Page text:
Review: Shatter

Breakout on Ecstasy

They say you’re never more than six feet away from an Breakout clone. Or is it rats? Either way, there are a lot of games that like to copy paddle-and-ball gameplay while hoping you won’t remember that you’ve played it hundreds of times before, so it takes an extraordinary experience to break away from the pack and stand out on its own.

Incredibly stylish graphics, excellent music, and unique gameplay quirks lie at the core of Shatter, a game that has no trouble leaving other Arkanoid-style games in its dust. While at first glance, it’s just another block-breaking paddle game with a fresh coat of paint, the unique blow/suck gimmicks, blocks with behavior patterns, and a series of challenging bosses make this one game that can’t be missed. 

Read on as we review Shatter.

Shatter (PSN)
Developer: Sidhe Interactive
Price: $7.99
Released: July 23, 2009

The set up of Shatter is something that should be instantly familiar to you. You have a paddle, you have a ball, and you have blocks that must be broken by bouncing a ball around. Simple as that. Straight off the bat, however, Shatter attempts to switch things up with a number of visual difference that quickly makes it stand out.

First of all, the graphical style is very similar to Geometry Wars, with clear shapes and minimalistic, stylish visuals. The varying paddle positions also keep things spicy, with the traditional bottom-of-the-screen perspective sometimes replaced by a paddle at the left-hand side of the screen, or a paddle in a circular arena that curves as it moves from left to right. However, while the aesthetics would be enough on their own to mark Shatter as something special, it’s the ability to blow or suck the ball that really makes the game remarkable. 

Unlike in other block breaking games, Shatter gives players a degree of control over the ball. The paddle is able to blow or suck air in correspondence to shoulder button presses, which will draw the ball toward or away from you at a curve. Using this curve gives savvy players the power to “steer” the ball toward preferred positions. It’s also used to suck fragments from broken bricks toward the paddle, which is stored and converted into energy. When the energy is full, players can unleash a Shmup-like bullet hell on the blocks, carving an impressive path through particular nasty obstacles.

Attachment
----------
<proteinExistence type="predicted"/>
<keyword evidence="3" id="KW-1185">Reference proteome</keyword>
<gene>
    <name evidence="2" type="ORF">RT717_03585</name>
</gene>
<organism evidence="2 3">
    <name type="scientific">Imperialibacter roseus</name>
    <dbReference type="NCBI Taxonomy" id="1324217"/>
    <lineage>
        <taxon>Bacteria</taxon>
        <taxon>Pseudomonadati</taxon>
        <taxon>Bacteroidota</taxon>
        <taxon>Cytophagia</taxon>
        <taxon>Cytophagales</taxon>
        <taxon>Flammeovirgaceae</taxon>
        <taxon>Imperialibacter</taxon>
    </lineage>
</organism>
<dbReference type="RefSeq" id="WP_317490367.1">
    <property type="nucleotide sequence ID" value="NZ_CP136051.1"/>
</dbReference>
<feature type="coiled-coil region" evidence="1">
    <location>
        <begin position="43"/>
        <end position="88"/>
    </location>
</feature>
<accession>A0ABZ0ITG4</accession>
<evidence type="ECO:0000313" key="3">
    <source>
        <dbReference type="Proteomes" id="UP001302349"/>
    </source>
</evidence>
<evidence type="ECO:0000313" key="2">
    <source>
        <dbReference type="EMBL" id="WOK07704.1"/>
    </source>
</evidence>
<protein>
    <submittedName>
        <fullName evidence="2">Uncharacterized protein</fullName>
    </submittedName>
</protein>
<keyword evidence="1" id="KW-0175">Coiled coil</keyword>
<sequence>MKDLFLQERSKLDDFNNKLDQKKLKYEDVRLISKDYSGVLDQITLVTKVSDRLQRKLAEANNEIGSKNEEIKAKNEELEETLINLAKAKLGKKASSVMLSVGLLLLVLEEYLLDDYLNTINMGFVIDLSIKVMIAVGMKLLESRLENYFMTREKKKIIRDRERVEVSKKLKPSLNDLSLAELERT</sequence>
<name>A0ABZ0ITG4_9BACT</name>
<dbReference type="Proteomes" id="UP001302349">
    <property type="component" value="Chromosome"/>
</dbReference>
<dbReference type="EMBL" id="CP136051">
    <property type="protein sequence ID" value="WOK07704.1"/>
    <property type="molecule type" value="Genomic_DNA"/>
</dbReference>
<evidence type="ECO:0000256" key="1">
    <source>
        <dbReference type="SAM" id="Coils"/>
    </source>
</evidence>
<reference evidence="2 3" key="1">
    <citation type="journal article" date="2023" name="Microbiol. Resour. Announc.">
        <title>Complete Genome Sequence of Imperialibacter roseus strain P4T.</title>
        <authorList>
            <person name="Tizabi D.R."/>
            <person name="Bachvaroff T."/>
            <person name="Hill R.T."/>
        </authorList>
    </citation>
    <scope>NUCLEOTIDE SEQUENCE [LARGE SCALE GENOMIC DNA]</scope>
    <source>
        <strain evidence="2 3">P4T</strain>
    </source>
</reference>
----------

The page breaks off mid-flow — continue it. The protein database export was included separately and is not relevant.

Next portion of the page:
The behavior of the blocks also provides some unique gameplay opportunities. While there are plenty of blocks that just sit there, waiting to be smashed, others are a bit more pro-active. Some, when shaken loose, will hurtle around the screen randomly, often heading toward the paddle. Getting hit by a stray block doesn’t affect lives, but it provides a moment of vulnerability which gives the ball a chance to escape. Sometimes, however, it can be beneficial to sacrifice a paddle to get rid of troublesome blocks, or you can suck them toward you and hope they hit the paddle’s wall, which destroys them. In addition, you could always blow them away, but they’ll come back when one is sucking up fragments. There’s a surprising amount of strategy in the game. 

There are blocks that act like rockets when hit, shooting away in one directions, there are blocks that explode, taking any surrounding blocks with it. There are blocks that blow their own gusts of air, repelling the ball, and there are blocks that produce what look like blood cells, protecting themselves and cluttering up the map. Also adding to the tactical bent, players can let loose as many balls as their lives allow, an invariably risky endeavor that could yield huge rewards if used by a very skilled player. 

Most striking of all, however, are the bosses that end each level. The amount of variety that Sidhe Interactive got out of relatively repetitive mechanics is quite impressive, with creatures that will need skill, strategy and a huge amount of luck in order to defeat them. One particularly clever boss sees the player needing to blow at it in order to overturn its body, exposing the weak side to attacks from the ball. Of course, actually getting the ball into the right place at the right time is a challenge unto itself. 

As well as the lengthy story mode, there is a boss rush mode unlocked upon completion, and a bonus level mode. Bonus levels are simple balancing acts, with paddles needing to keep three balls in play and earning points with each successful repel. 

Like all games of its ilk, Shatter is quite addictive, and players are encouraged, rather than put off. Lives are given freely and a little determination and luck will see most players eventually completing the game without feeling like they got unfairly raped. It’s a surprisingly well-balanced experience, with only a few minor frustrations, like that vastly irritating Bat boss. It manages to be challenging without holding your hand, something that many games seem incapable of doing these days.

There’s no multiplayer, but the story mode is quite substantial and hardcore puzzle fans should get suitably addicted enough to want to reply and improve their scores. While it’s worth the money, however, a fair few players will likely go through the game in a day or two and then not want to return very often. 

Shatter is a great game, and well worth a play. The PlayStation Network has earned a reputation as a platform full of quirky, original, inventive little games and Shatter proudly sits as a prime example that should be sampled along with the online network’s many other offerings, doing for block breaking games what Geometry Wars did for twin-stick shooters. Highly recommended stuff. 

Score: 8.5 — Great (8s are impressive efforts with a few noticeable problems holding them back. Won’t astound everyone, but is worth your time and cash.)

Jim Sterling